LONDON Oct 13 Almost 30 percent of voting
shareholders at Sky opposed the appointment of James
Murdoch as chairman of the European pay TV group on Thursday,
with some saying he was too closely linked to the group's
largest investor, owned by his father Rupert.
James Murdoch, who became Sky chairman in January, won 71.55
percent support in a vote to confirm his appointment at the
company's annual shareholder meeting, below the 90-plus percents
obtained by other board members.
Sky is 39 percent-owned by Rupert Murdoch's Twenty-First
"Should Fox make a bid for Sky, investors need a strong
independent chairman to protect the interests of minority
shareholders and negotiate the best possible deal," said Piers
Hillier, chief investment officer of Royal London, which holds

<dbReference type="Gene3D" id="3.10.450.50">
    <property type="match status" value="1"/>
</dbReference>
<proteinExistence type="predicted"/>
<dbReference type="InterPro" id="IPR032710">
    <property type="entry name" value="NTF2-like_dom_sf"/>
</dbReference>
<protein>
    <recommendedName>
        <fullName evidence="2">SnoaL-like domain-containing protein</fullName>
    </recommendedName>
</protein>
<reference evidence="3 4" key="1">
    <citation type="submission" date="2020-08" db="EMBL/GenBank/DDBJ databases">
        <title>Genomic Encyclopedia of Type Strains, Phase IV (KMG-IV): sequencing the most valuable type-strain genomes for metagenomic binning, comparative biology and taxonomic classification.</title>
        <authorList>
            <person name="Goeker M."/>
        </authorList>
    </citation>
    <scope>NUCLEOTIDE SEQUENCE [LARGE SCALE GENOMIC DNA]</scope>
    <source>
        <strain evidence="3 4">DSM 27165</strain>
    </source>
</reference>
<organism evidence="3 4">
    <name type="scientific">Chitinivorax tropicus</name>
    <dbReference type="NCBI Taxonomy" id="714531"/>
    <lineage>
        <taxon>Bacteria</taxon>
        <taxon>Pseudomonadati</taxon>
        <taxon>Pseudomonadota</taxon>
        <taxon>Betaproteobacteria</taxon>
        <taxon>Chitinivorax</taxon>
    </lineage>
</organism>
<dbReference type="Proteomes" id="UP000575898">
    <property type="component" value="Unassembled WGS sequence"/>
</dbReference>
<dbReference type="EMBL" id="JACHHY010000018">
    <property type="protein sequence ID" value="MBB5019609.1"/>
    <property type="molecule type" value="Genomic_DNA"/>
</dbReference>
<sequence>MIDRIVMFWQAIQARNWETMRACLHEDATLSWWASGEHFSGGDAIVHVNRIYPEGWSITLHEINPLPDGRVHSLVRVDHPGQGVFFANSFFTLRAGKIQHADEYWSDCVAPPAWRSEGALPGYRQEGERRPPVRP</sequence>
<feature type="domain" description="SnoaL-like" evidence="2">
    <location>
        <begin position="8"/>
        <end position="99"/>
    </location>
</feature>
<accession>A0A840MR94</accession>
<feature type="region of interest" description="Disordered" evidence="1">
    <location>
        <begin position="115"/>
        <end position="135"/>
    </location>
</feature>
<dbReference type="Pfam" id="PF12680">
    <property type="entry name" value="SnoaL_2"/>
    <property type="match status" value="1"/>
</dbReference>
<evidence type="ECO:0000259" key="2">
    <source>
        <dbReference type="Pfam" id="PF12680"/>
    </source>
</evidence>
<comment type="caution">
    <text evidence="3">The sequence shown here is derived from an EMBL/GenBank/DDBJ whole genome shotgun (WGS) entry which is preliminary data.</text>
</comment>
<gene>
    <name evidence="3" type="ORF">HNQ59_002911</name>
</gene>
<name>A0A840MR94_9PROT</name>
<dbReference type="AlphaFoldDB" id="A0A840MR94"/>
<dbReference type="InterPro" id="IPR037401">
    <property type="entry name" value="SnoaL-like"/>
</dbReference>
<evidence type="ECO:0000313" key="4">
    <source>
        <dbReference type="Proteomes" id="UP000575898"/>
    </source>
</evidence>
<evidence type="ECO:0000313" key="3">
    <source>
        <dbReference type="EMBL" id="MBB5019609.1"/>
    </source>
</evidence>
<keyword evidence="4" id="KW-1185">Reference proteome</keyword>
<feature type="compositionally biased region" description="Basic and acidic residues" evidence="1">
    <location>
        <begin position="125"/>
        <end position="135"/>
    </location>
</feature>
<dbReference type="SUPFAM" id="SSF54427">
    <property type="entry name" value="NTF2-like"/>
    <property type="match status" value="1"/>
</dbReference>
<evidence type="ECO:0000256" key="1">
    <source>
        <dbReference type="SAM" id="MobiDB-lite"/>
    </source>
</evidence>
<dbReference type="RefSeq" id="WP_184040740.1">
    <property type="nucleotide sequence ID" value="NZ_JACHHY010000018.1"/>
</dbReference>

0.35 percent of the shares in Sky.
"Additionally no attempts were made to advertise the
position externally, or appoint an agency, which goes against
the UK corporate governance code."
James Murdoch's appointment came four years after he was
forced out of the same position by a phone-hacking scandal, just
as he was on the verge of selling the British company to Fox. He
went on to become chief executive of Fox in 2015.
"The board decision to reappoint James as chairman was
unanimous and recognised that he is a highly experienced
executive with extensive knowledge of the international media
industry and has been a strong contributor to Sky since he
joined the board in 2003," the company said in a statement.
It said the presence of independent directors on the board
would protect the interests of independent shareholders.
"Nevertheless, we will engage with those shareholders who
voted against the resolution," it added.
Earlier on Thursday, Sky reported a 5 percent rise in
first-quarter underlying revenue and said it was on track to
meet its full-year targets.
(Reporting by Paul Sandle; Editing by Mark Potter)